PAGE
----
When it is not, of course.
As part of the systematic attack on public education in Florida, Proposition 8 has been put on the ballot. While it is called the “religious freedom amendment” the reality is rather different. After all, religious freedom means the freedom to practice one’s faith without interference by the state and is already guaranteed by both the United States constitution and the Florida state constitution. What the amendment explicitly does is remove the prohibition against funding sectarian institutions with public money. The exact wording is as follows:
Proposing an amendment to the State Constitution providing that no individual or entity may be denied, on the basis of religious identity or belief, governmental benefits, funding, or other support, except as required by the First Amendment of the United States Constitution, and deleting the prohibition against using revenues from the public treasury directly or indirectly in aid of any church, sect, or religious denomination or in aid of any sectarian institution.
If the proposition passes, the Florida constitution (section 3 Article I) will read:
There shall be no law respecting the establishment of religion or prohibiting or penalizing the free exercise thereof. Religious freedom shall not justify practices inconsistent with public morals, peace, or safety. No individual or entity may be discriminated against or barred from receiving funding on the basis of religious identity or belief.
No revenue of the state or any political subdivision or agency thereof shall ever be taken from the public treasury directly or indirectly in aid of any church, sect, or religious denomination or in aid of any sectarian institution.
While the proposition is being sold as being a matter of religious freedom, the reality of the matter is clearly revealed by Florida Representative Stephen Precourt. He regards education as a marketplace and contends that “they shouldn’t be telling a group that just because you’re faith-based organization you shouldn’t be participating in the market.”
I am, of course, for religious freedom. However, religious freedom is already adequately protecting by the existing laws and this proposition does nothing to expand religious freedom. Rather, as Precourt indicates, its main purpose seems to be to allow public money to fund private religious schools. Naturally, it also would allow public money to be given to any sectarian institution. On the face of it, this would allow public funds to be used for the construction of a new church, synagogue or mosque.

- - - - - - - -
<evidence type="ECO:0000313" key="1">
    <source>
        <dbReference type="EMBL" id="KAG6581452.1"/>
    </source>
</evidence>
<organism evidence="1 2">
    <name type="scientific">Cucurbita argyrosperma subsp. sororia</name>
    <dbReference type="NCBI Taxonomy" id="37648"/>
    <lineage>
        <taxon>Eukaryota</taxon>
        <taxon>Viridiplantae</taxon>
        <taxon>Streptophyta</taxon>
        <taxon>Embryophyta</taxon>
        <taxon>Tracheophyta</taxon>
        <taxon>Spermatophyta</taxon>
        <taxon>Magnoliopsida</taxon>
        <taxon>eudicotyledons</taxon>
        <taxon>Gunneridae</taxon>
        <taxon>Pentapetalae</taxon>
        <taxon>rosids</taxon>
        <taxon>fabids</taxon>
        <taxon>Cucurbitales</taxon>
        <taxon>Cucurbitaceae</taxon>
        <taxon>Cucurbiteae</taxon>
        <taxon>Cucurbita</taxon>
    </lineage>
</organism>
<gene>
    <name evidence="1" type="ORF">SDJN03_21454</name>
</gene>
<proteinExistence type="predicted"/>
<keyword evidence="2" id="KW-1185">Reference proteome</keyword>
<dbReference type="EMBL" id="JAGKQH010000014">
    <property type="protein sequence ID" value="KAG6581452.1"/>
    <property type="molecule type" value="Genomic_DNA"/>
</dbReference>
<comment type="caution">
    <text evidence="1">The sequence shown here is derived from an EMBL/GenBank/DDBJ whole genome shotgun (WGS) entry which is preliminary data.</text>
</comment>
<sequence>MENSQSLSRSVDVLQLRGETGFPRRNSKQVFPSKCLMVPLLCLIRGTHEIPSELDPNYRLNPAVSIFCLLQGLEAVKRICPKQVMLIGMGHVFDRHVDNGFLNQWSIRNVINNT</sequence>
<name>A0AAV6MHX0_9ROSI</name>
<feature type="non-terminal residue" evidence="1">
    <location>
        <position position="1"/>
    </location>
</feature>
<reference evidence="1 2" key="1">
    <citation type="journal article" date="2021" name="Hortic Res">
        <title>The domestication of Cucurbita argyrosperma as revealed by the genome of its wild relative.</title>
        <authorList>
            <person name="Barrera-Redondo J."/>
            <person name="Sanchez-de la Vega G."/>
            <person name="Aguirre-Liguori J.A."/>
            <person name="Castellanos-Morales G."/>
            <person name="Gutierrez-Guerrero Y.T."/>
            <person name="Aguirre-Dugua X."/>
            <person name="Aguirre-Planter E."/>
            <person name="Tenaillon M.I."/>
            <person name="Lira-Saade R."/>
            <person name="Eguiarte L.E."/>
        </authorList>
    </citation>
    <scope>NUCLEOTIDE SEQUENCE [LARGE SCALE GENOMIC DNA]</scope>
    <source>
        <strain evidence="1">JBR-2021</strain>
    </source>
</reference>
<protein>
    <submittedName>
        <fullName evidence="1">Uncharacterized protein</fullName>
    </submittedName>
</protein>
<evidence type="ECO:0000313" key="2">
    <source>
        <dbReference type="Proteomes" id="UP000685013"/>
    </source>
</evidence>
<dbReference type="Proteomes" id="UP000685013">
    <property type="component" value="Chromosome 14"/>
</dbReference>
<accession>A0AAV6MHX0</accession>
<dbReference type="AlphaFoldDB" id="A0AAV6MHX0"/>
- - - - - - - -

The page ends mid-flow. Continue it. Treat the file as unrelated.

I am opposed to this on the following grounds.
First, the people of Florida have repeatedly been told that the state budget must be cut because of the lack of funds. For example, the public education system has seen widespread and deep cuts. It would certainly be inconsistent to be cutting the budget in so many areas while proposing what amounts to public funding for sectarian groups. Naturally, the proposition does not specify that money will be provided, but it would allow sectarian groups access to public money that is apparently in such short supply. Given the existing budget cuts, this is hardly something we can afford.
Second, as Precourt has indicated, the actual purpose of the proposition is to allow public money to fund private sectarian schools. It seems reasonable to infer that there are already plans to direct education funds from public schools to these private sectarian schools. If this occurs, this would do additional damage to the already weakened public education system. This would, of course, be detrimental to society. After all, as Jefferson and other founders argued, a public education system is a foundation of democracy.
Third, there is the obvious concern that certain sectarian groups will be able to avail themselves of the opportunity afforded by this proposition while others will not. For example, consider the chances that a Christian school will be funded and then consider the chances that a Islamic school or an atheist school will be funded. As such, there are legitimate concerns that the proposition would result in the state supporting specific sectarian groups at the expense of others, which would certainly be a problem.
Proponents of the proposition contend that it is necessary because sectarian organizations are currently being discriminated against on the basis of their being sectarian rather than secular. I have two responses.
First, sectarian organizations currently receive state funds to support their secular public programs. As such, when sectarian groups are engaged in the secular sector, they are as entitled as any other group to public funding. It hardly seems unjust or discrimination to not fund the specific sectarian operations that are not in the secular and public realm.
Second, sectarian groups do get treated with discrimination. However, it is discrimination in their favor. To be specific, sectarian organizations benefit from being tax exempt, at least in certain areas. This, it could be argued, would counter any alleged discrimination when it comes to public funds. After all, if sectarian organizations are content to not pay taxes in regards to the sectarian aspects of their operations, then they should hardly expect the state to help fund those sectarian operations.
As such, I am voting against proposition 8 and I would recommend that you do so as well. Assuming, of course, you can vote in Florida.